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Tatra V855 - aerosan

PlasticPlanet - Tatra V855 - aerosan    The Tatra V855, better known as aerosan, was created at the instigation of the German Army in 1942. The machine was, and still is, interesting by its unique concept of propeller propulsion and the use of skis instead of wheels.

Tatra V855 - aerosan
Attack kits 1:72


AUTHOR: PETR FILIP, KLUB Veselých Lepičů z.s.

The Tatra V855, better known as aerosan, was created at the instigation of the German Army in 1942. The machine was, and still is, interesting by its unique concept of propeller propulsion and the use of skis instead of wheels. This seemingly absurd combination proved to be fit for the Russians planes. However, the development of history has defeated serial production, and only one prototype has come to the world, which we can still admire at the Technical Museum of Tatra. We will focus today on the scaled model of this machine.


The parts of the kits contain boxes of a fairly common size, with a rigid cardboard bottom and a semi-rigid lid on which (in my taste) there are no dazzling drawings of two possible color versions of the kit. Dual drawing has its meaning. The kit with the prof parts for just two models. For one of them, they also offer cast-in enhancements, allowing for open-door construction, engine covers and the engine itself.

In the plastic bag, three small frame parts (one clear), cast details and a planchette with etched propeller grille are available for each kit. Pressing is quite good, the burrs are only minimal and definitely do not complicate the construction, the only inconvenience is the fall
on the propeller gear part. It was more or less the same on both boxes in a box, so it can be assumed to be on all moldings. In the frame of the clear parts, we also find surprisingly some components that do not absolutely need transparency, but it seems likely that all three frames are approximately equally large. The "glass" itself is quite thick and distorts the view. If you build an enhanced version with an open door, you definitely have no chance to use anything other than a windscreen. I'm a little embarrassed from the use of clear brittle mass to a part with braces of the brake cylinder. Yes, I broke them during the construction.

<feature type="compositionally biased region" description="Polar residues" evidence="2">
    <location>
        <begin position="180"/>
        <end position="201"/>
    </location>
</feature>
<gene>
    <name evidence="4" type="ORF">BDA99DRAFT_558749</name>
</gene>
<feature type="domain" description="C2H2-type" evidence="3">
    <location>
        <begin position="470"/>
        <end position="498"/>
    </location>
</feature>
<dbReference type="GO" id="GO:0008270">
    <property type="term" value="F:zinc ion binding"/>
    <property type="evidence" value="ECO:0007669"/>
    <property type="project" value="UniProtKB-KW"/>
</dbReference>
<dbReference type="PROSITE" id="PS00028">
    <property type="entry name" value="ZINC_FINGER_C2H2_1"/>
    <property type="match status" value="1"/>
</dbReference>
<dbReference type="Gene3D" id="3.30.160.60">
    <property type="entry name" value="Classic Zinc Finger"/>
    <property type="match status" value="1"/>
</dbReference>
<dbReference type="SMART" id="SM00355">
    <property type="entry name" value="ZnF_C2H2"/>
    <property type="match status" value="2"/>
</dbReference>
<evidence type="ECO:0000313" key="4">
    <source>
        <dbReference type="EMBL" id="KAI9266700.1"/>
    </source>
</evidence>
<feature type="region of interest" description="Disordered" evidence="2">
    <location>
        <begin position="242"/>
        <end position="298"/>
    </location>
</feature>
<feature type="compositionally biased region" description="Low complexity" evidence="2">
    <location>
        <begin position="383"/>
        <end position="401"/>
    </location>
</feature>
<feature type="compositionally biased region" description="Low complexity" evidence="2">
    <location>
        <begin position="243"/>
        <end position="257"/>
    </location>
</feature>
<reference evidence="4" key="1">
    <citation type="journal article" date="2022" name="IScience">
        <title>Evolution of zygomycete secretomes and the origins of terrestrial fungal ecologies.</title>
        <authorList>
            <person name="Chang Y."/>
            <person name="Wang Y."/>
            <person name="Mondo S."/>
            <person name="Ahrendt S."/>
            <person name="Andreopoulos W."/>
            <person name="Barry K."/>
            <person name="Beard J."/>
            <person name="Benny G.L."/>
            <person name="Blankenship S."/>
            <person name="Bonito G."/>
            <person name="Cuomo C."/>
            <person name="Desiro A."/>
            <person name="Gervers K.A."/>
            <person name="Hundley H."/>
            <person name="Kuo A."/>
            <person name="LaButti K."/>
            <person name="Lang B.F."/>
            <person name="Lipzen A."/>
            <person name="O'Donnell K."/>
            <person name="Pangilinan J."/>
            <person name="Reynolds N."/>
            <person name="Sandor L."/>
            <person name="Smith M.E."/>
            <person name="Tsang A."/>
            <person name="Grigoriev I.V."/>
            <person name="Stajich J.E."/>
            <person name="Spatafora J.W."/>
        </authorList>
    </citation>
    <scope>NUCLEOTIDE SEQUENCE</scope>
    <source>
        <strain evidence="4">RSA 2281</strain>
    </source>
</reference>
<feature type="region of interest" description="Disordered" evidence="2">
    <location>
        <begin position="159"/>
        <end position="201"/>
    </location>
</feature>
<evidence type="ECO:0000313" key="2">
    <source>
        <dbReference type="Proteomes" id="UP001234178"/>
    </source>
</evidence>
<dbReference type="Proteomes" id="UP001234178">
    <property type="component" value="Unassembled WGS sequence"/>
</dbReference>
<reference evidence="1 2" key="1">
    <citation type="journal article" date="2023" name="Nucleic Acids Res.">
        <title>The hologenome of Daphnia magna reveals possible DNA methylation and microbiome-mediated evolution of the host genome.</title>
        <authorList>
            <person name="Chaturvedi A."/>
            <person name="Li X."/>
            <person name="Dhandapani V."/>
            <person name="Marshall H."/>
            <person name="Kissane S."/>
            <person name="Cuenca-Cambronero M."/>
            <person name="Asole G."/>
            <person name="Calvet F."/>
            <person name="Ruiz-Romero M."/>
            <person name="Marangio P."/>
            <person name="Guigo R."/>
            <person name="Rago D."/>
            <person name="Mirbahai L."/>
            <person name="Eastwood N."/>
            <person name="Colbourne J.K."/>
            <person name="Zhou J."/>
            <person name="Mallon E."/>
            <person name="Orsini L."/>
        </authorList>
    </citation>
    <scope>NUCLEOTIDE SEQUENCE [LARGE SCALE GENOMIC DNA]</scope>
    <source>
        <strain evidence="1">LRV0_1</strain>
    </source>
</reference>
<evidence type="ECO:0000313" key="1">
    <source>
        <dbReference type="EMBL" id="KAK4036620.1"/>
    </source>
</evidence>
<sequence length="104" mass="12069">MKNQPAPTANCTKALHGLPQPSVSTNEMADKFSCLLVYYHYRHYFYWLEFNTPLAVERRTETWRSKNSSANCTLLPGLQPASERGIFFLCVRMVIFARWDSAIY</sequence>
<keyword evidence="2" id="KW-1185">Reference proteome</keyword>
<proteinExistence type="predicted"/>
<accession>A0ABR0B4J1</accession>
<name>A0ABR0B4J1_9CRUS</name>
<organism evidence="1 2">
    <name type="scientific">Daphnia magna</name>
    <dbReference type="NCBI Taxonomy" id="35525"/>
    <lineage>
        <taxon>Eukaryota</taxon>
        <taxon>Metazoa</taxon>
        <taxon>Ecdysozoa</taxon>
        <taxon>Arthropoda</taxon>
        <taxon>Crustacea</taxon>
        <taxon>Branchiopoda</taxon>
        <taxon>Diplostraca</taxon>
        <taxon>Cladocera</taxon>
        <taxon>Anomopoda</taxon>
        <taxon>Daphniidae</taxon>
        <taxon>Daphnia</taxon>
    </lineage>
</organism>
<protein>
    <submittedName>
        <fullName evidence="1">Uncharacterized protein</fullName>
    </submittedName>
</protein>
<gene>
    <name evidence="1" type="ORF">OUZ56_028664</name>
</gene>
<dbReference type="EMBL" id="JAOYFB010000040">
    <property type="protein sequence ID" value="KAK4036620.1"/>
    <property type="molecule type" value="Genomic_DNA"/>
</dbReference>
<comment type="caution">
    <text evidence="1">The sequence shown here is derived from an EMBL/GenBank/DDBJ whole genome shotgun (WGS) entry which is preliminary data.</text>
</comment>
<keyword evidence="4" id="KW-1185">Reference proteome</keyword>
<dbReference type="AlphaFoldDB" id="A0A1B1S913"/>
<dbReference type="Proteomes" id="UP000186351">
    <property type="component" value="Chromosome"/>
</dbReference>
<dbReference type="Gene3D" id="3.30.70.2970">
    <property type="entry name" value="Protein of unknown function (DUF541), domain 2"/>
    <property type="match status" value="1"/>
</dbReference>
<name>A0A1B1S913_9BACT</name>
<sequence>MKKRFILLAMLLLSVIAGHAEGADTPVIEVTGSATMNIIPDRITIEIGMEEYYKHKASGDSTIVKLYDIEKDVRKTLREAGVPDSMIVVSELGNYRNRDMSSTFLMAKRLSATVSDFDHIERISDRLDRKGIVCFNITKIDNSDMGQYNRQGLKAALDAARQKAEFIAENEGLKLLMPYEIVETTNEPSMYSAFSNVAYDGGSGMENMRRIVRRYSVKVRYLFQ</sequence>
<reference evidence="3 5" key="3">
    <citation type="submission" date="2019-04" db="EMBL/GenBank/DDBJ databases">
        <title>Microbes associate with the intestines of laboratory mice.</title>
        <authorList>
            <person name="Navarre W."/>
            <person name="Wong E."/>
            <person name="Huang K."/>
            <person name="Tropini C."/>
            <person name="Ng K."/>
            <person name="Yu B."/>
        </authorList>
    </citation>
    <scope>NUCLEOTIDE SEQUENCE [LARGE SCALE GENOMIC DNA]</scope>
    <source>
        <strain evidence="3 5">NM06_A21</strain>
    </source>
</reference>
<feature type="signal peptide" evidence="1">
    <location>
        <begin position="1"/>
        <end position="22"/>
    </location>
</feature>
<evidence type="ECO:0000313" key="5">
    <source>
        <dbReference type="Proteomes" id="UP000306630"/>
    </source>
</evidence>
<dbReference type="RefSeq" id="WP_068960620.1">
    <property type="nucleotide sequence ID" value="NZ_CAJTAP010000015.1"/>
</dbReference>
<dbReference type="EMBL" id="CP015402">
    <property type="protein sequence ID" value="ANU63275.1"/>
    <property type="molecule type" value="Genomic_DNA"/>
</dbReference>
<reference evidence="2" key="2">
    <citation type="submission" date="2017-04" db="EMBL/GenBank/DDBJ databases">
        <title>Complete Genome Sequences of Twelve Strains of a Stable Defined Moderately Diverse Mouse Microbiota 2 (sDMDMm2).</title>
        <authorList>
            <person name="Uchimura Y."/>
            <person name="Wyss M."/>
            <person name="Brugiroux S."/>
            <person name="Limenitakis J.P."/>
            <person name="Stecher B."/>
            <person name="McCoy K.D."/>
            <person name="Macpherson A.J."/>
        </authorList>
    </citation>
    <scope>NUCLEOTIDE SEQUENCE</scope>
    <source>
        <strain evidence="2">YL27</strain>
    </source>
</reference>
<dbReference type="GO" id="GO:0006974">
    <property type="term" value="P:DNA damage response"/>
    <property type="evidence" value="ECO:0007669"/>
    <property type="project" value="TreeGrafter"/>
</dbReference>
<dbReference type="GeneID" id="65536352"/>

I also have some reservations about casting. The braking cylinder in my kit was in one case from an obviously damaged mold, with a part of the slats and a side trim, absolutely enveloped. Here, apparently, an exit check failed because the piece for the second kit is okay.

About building
The plastic kit itself works very well, and the main parts surprisingly fit together. A bit of my problem arose on the roof when I simply did not manage to hug parts so that there would not be a visible joint, but on the other hand, where else and more easily binder than here. The partition between the cabin and the engine compartment also comes out just above average just a little harder to sit behind the bench but nothing dramatic. Greater combat occurred with the front seats. I do not know where the error occurred, but the seats are too wide, and after their stuffing into the interior there is no place between the two control levers to be placed there. The seats also do not fit on the protrusions pressed on the floor. Here he wants patience and simply to advise.

 

Read more in Plastic Planet magazine No. 2/2018.